|Publication number||US3495378 A|
|Publication date||Feb 17, 1970|
|Filing date||Sep 12, 1967|
|Priority date||Sep 12, 1967|
|Publication number||US 3495378 A, US 3495378A, US-A-3495378, US3495378 A, US3495378A|
|Inventors||Kipers Richard F|
|Original Assignee||Kipers Richard F|
|Export Citation||BiBTeX, EndNote, RefMan|
|Patent Citations (5), Referenced by (39), Classifications (10), Legal Events (2)|
|External Links: USPTO, USPTO Assignment, Espacenet|
` Feb. 17, 1970 y RQ F. KIPERS 3495,378
BAG-OPENING APPARATUS Filed sept. 12, 1967 v sheets-sheet 1 INVENTOR. RICHARD E KIPERS FIG. 2 BY 2 Sheets-Sheet v2 Fied sept. 12. 1967 93M les FIG. 5
f FIG. e
RICHARD E Kl PERS ATTO United States Patent O 3,495,378 BAG-OPENING APPARATUS Richard F. Kipers, 87 Macedon Center Road, Fairport, N.Y. 14450 Filed Sept. 12, 1967, Ser. No. 667,137 Int. Cl. B65b 43/36 U.S. Cl. 53-188 3 Claims ABSTRACT F THE DISCLOSURE Bags, that are to be lilled, are suspended on pairs of rods carried on a rotary turret. There are several pairs of rods, each pair carrying a plurality of empty bags stacked one behind another. A spring-pressed follower urges each stack radially outwardly. A compressed air chamber with a plurality of ports, each disposed just above the radially outermost bag of one stack blows compressed air downwardly into this bag to open it. The rotating turret carries the opened bags successively beneath hoppers which dispense the goods to be bagged into them. The dispensing apparatus illustrated is conventional and takes the opened bags olf the turret and holds them open while being filled.
This invention relates to packaging machines, and more particularly to apparatus for opening bags that are to be filled by machine.
Machines are known which automatically weigh and package produce in bags. One such machine is manufactured by the Baker Machinery Company of Kennewick, Wash., and is known as the Weigh-O-Matic. It has a plurality of loading funnels or hoppers traveling continuously in a closed path. Mounted beneath each funnel are two pairs of jaws, for holding opened ybags while the bags are being filled from the funnels. In the past it has been necessary, depending upon the size of the machine, to employ one or more persons to feed opened bags, one by one to the jaws as each loading funnel moves past a given station. The jaws hold a bag open beneath the funnel, while produce is fed through the funnel into the bag. A weighing scale is associated with each funnel to measure and indicate the Weight of the produce introduced into the bag. After the bag has been properly filled it is removed from the machine and sealed.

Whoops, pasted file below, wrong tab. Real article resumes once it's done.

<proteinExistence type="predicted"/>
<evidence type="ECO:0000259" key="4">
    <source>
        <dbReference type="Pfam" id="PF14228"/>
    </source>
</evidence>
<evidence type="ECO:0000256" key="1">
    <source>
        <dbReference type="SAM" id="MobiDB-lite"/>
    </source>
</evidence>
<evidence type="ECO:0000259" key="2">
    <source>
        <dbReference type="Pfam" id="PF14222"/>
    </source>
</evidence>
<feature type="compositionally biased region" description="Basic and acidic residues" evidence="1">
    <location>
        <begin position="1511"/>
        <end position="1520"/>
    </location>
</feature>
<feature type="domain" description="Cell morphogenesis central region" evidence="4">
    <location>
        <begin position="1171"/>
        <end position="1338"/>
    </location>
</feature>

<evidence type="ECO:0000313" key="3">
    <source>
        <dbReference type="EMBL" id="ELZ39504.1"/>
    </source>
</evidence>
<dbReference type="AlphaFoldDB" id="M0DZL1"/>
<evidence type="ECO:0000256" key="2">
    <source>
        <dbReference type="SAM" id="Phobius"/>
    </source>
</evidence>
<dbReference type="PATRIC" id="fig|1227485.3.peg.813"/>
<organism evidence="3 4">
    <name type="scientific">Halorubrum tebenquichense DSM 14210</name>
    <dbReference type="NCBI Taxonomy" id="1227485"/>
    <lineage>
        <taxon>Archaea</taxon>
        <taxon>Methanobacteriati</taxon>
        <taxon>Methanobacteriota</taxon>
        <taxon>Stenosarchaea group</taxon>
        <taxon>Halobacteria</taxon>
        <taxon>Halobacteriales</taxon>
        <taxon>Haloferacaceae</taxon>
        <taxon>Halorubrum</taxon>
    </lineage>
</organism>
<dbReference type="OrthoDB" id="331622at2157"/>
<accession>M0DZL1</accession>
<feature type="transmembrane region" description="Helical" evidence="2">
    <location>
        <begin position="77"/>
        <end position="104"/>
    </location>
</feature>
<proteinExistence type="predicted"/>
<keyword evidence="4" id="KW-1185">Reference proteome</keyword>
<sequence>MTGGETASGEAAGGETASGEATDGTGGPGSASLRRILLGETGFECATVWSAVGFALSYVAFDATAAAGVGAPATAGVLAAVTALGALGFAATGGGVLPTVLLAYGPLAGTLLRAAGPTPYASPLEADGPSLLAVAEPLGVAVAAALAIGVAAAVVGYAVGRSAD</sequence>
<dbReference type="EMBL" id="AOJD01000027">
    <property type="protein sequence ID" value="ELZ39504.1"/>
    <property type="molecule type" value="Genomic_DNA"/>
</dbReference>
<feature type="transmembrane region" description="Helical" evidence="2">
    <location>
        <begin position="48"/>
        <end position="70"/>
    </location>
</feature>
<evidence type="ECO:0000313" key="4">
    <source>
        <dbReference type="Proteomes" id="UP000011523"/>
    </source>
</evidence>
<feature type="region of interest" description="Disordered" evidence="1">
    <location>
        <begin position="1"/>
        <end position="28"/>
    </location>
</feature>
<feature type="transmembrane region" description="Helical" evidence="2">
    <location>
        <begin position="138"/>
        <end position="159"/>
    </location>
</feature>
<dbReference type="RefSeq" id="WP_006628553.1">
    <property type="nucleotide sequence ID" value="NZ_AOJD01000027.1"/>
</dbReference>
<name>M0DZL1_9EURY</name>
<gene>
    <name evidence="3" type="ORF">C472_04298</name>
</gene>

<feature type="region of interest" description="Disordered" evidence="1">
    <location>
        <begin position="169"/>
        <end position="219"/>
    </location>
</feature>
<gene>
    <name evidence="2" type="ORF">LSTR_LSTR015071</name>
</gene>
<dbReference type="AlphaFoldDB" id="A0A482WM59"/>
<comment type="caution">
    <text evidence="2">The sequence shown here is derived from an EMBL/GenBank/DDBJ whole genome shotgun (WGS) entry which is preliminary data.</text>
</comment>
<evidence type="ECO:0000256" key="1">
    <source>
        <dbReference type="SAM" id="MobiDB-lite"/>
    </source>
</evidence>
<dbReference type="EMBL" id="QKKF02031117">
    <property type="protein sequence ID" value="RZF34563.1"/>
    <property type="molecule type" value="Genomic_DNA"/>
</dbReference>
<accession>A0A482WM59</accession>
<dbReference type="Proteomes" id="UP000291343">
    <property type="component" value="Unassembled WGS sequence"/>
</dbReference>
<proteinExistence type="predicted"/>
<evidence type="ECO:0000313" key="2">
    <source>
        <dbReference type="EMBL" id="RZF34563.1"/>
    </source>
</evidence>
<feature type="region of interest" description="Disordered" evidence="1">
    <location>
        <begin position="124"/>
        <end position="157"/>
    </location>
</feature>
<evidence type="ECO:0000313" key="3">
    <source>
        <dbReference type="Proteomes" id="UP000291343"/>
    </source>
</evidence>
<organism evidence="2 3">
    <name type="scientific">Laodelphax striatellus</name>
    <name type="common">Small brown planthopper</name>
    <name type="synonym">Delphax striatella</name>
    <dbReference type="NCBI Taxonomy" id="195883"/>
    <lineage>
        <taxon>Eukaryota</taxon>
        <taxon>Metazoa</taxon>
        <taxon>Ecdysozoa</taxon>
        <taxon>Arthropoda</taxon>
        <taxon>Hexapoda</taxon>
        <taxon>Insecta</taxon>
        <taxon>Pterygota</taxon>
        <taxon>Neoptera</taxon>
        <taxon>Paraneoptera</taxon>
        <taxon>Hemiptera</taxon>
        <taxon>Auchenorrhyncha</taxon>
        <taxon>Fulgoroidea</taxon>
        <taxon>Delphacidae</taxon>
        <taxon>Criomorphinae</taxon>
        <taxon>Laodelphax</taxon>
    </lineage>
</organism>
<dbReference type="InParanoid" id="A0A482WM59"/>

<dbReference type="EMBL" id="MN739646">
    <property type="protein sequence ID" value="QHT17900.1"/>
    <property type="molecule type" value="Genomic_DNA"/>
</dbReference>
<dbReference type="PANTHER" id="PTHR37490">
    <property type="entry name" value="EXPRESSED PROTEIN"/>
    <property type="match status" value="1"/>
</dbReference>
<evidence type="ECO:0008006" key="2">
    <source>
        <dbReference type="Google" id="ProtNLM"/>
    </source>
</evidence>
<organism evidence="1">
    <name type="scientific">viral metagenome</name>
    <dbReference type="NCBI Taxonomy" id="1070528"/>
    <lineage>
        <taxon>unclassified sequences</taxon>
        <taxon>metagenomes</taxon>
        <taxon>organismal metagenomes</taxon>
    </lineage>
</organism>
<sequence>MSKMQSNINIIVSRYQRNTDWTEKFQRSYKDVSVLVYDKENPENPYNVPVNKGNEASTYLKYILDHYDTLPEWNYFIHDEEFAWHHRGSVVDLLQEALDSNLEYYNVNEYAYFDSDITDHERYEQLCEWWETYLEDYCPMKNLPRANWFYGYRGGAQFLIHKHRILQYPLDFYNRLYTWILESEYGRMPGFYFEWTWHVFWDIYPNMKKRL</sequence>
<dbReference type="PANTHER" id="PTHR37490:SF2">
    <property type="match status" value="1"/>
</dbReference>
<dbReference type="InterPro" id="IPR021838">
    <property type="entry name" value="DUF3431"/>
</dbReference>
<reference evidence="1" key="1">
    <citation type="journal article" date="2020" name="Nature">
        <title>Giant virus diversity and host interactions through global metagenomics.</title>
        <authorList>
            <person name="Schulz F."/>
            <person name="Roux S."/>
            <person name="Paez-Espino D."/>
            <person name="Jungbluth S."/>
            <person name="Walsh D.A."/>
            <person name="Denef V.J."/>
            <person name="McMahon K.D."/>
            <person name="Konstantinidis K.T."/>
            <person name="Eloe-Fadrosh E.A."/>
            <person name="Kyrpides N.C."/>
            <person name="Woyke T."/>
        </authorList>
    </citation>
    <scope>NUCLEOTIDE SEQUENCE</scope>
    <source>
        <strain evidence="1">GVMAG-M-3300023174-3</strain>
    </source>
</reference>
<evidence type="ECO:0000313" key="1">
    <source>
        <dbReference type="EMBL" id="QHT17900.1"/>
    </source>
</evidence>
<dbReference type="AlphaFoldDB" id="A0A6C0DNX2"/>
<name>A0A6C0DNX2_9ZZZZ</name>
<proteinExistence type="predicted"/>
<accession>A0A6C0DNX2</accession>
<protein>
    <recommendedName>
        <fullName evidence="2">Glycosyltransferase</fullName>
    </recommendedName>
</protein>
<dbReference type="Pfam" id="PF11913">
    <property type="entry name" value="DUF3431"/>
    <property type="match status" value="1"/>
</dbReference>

A major disadvantage of feeding bags manually to the jaws of such a machine is that personnel must be hired to attend the machine. Furthermore, there is always a chance that an operator will be injured when he or she inserts an open bag into the jaws beneath a funnel. Moreover, the rate at which bags can be fed manually to the machine depends upon the skill of the operator, and may vary considerably over a period of time and for different operators.
It is an object of this invention to eliminate the need for manually feeding bags to machines of the type described, or in other words to provide means for automatically feeding opened bags to the bag-gripping jaws of such machines.
Another object of this invention is to provide a bag opener and feeder which can be readily connected to, and driven by a packaging machine of the type described.
A further object of this invention is to provide for a machine of the type described a novel bag-opening and feeding apparatus, which can readily and easily be loaded with a large supply of bags so as to permit almost uninterrupted operation of the packaging machine.
Other objects of the invention will be apparent hereinafter from the specification, and lfrom the recital of the appended claims, particularly when read in conjunction with accompanying drawings.
In the drawings:
FIG. 1 is a schematic plan view of a conventional packaging machine, such as the Baker machine referred to above, and of a bag-feeding mechanism therefor made in accordance with one embodiment of this invention.
FIG. 2 is an enlarged, fragmentary, generally sectional view taken along the line 2-2 in FIG. 1 looking in the direction of the arrows, parts however being shown in elevation;
FIG. 3 is an enlarged, fragmentary front elevational view of the packaging machine with parts thereof cut away, and showing a pair of its hoppers in their elevated or bag-releasing positions, and another funnel or hopper lowered into bag-filling position;
FIG. 4 is a fragmentary sectional view taken along the line 4-4 in FIG. 2 looking in the direction of the arrows;
FIG. 5 is a fragmentary Sectional view, on a still further enlarged scale, taken along the line 5-5 in FIG. 4 looking in the direction of the arrows; and
FIG. 6 is a fragmentary front elevational view of the upper end of one of the bags, which may be used on this apparatus.